Defendant in Ultramares was a public accountant regularly employed by the Fred Stern Company to prepare and certify balance sheets showing its financial status. Defendant knew that Stern's suppliers, customers and creditors would rely on the sheets in dealing with Stern. For this reason it issued 32 identical balance sheets for Stern's use. Yet, defendant did not know any of the parties who would ultimately rely on these balance sheets. Specifically, defendant did not know plaintiff, a corporation that had made no loans to Stern at the time the balance sheets were prepared. Plaintiff sued defendant when it discovered Stern had been insolvent when the balance sheets were prepared and had falsified its books to conceal its true financial status. Chief Judge Cardozo, speaking for the court, held that while defendant had been negligent in the preparation of the balance sheets it owed no duty to the plaintiff whom defendant did not know and with whom it had not entered into a contract at the time the accounting was performed. After excluding liability for fraud, Judge Cardozo said:

[183 NJSuper Page 421]

If liability for negligence exists, a thoughtless slip or blunder, the failure to detect a theft or forgery beneath the cover of deceptive entries, may expose accountants to a liability in an indeterminate amount for an indeterminate time to an indeterminate class. The hazards of a business conducted on these terms are so extreme as to enkindle doubt whether a flaw may not exist in the implication of a duty that exposes to these consequences. [ Ultramares , 174 N.E. at 444]

In distinguishing liability for negligence from liability for fraud in this context, the court said:

Our holding does not emancipate accountants from the consequences of fraud. It does not relieve them if their audit has been so negligent as to justify a finding that they had no genuine belief in its adequacy, for this again is fraud. It does no more than say that, if less than this is proved, if there has been neither reckless misstatement nor insincere profession of an opinion, but only honest blunder, the ensuing liability for negligence is one that is bounded by the contract, and is to be enforced between the parties by whom the contract has been made. We doubt whether the average business man receiving a certificate without paying for it, and receiving it merely as one among a multitude of possible investors, would look for anything more. [ Id. 174 N.E. at 448]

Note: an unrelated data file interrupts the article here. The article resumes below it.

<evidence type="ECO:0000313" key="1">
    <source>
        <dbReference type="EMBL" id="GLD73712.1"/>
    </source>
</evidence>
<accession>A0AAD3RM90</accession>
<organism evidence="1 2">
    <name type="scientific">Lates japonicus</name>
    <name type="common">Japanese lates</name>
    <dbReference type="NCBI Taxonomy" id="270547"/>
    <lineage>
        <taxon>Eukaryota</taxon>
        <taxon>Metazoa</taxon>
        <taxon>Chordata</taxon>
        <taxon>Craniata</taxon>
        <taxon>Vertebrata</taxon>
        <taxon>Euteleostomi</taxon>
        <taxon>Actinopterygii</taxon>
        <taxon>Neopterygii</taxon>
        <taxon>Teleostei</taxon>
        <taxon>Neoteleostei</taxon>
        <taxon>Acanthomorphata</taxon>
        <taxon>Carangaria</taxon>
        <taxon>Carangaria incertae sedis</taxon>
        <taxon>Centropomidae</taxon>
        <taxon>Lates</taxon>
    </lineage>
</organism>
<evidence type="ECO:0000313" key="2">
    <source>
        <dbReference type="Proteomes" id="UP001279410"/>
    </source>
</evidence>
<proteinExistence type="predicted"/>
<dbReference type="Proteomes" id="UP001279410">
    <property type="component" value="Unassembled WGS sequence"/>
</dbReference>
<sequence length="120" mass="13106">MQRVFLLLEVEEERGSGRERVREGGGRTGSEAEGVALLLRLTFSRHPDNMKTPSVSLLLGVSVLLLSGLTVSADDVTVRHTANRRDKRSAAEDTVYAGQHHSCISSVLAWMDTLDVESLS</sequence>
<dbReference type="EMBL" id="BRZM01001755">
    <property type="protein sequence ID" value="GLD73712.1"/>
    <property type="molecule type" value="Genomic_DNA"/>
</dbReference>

And while recognizing the hastening pace of the "assault on the citadel of privity," the court which had decided MacPherson v. Buick Motor Co. , 217 N.Y. 382, 111 N.E. 1050 (Ct.App.1916), 15 years earlier refused to abolish the doctrine under these circumstances. Id. at 445, 111 N.E. 1050. The Ultramares case was decided squarely on the lack of privity between the accountant and the third party.

While some courts have continued to uphold this strict privity defense, e.g., Stephens Industries, Inc. v. Haskins & Sells , 438 F.2d 357 (10 Cir. 1971), most cases decided since then have advanced somewhat beyond that restrictive approach. White v. Guarente , 43 N.Y. 2d 356, 401 N.Y.S. 2d 474, 372 N.E. 2d 315 (Ct.App.1977). Illustrative cases are Mallis v. Bankers Trust Co. , 615 F.2d 68, 81-83 (2 Cir. 1980), cert. den., 449 U.S. 1123, 101 S. Ct. 938, 67 L. Ed. 2d 109 (1981); North American Co. for Life & Health v. Berger , 648 F.2d 305 (5 Cir. 1981), reh. den., 655 F.2d 235 (1981); Milliner v. Elmer Fox & Co. , 529 P. 2d 806, 808 (Utah Sup.Ct.1974); R.I. Hosp. Tr. Nat'l Bk. v. Schwartz, Bresenoff, Yavner & Jacobs , 455 F.2d 847 (4 Cir. 1972); Rusch Factors, Inc. v. Levin , 284 F. Supp. 85 (D.R.I.1968); Lucas v. Hamm , 56 Cal. 2d 583,

[183 NJSuper Page 422]

15 Cal.Rptr. 821, 364 P. 2d 685 (Sup.Ct.1961), cert. den., 368 U.S. 987, 82 S. Ct. 603, 7 L. Ed. 2d 525 (1962).

One of the reasons advanced for expanding the scope of an accountant's liability is the opinion that an innocent reliant party should not be forced to carry the weighty burden of an accountant's professional malpractice. It is argued the risk of loss is more easily distributed and fairly spread by imposing it on the accounting profession, which can pass the cost of insuring against the risk on to its customers who, in turn, can pass it along to the entire consuming public. Rusch Factors, Inc. v. Levin, supra , 284 F. Supp. at 91; Coleco Industries, Inc. v. Berman , 423 F. Supp. 275 (E.D.Pa.1976), aff'd in relevant part, 567 F.2d 569 (3 Cir. 1977), cert. den. 439 U.S. 830, 99 S. Ct. 106, 58 L. Ed. 2d 124 (1978).